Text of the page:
A lack of awareness among trades people working around power lines is putting them at risk of electrocution, according to a BC Hydro report.
The report, released Friday, said most incidents occur in spring and summer, most often among those employed in outdoor trades working around overhead power lines.
“BC Hydro data shows over the past three years 61 per cent of reported electrical contact incidents resulting in serious injury or death involved trades workers,” spokesperson Susie Rieder said.
“When temperatures increase, those working jobs such as construction, tree trimming, house painting or window washing typically see their workload and risk of injury rise,” she said.
One in five trades workers has made contact or had a close call with power lines and/or equipment in the course of their work, findings show.
The report found a number of thing about workers:
- 60 per cent said they often work on a job where there are power lines and/or electrical equipment, while 24 per cent sometimes do;
- 43 per cent said they have witnessed unsafe work being performed near power lines or equipment;
- of that 43 percent, 53 per cent, but almost as many (42 per cent) did not end up reporting it;
- 19 per cent have found themselves closer than expected to power lines and/or electrical equipment;
- 71 per cent were unable to identify the correct distance they should keep themselves and tools away from overhead power lines;
- 52 per cent said they could benefit from more on the job electrical safety training, and;
- 60 per cent have received some type of electrical safety training.
The report noted that’s all indicative of a knowledge gap needing to be addressed.
“BC Hydro wants everyone to get home safely at the end of their workday and is urging those who work around power lines and other electrical infrastructure to make safety a priority," the report said.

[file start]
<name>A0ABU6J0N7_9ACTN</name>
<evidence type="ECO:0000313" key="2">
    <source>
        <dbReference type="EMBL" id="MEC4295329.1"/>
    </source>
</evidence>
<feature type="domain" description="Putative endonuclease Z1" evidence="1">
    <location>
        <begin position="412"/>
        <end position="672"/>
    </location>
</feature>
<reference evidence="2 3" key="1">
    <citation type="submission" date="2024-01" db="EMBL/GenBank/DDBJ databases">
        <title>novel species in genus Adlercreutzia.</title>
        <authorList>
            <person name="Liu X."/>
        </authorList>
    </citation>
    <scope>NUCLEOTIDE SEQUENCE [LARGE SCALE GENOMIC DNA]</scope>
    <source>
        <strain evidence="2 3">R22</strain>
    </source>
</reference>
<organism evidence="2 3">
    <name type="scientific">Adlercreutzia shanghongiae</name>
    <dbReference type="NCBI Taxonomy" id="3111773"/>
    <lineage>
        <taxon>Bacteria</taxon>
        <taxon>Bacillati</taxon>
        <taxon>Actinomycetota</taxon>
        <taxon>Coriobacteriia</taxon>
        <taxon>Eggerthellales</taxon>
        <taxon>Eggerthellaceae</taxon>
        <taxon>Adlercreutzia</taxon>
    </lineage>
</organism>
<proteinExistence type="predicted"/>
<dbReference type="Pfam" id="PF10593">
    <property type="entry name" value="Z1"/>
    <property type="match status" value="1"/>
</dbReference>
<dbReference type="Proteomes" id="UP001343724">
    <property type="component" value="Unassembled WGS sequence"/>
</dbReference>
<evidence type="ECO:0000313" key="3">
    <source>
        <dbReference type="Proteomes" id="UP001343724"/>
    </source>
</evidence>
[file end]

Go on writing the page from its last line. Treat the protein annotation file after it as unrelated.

The situation is one for which provincial workplace safety regulator WorkSafeBC has guidelines.
“Overhead power lines have a limit of approach; a safe distance workers must keep while working. Only trained workers may operate up to the limit of approach. It's important everyone on the job site fully understands the hazards when working close to energized conductors,” WorkSafeBC’s guidance page says.
The regulator’s guidelines are available on WorkSafeBC's website.
Cases of on-the-job electrocution can result in employer lost time injury status and, indeed, wind up before the courts, a survey of B.C. Supreme Court rulings indicates.
Still, the report offers some tips:
- look up and down: observe the site beforehand and plan work to avoid contact with power lines;
- stay back: tools and people should stay at least three metres away from an overhead power line, and;
- call for help: fallen power lines should be reported immediately by calling 911. Those planning work closer than three metres to a power line at a worksite should call BC Hydro in advance.
The power utility offers in-person and online electrical awareness training for those working near electricity, including trade workers, first responders and any member of the public working near high voltage lines.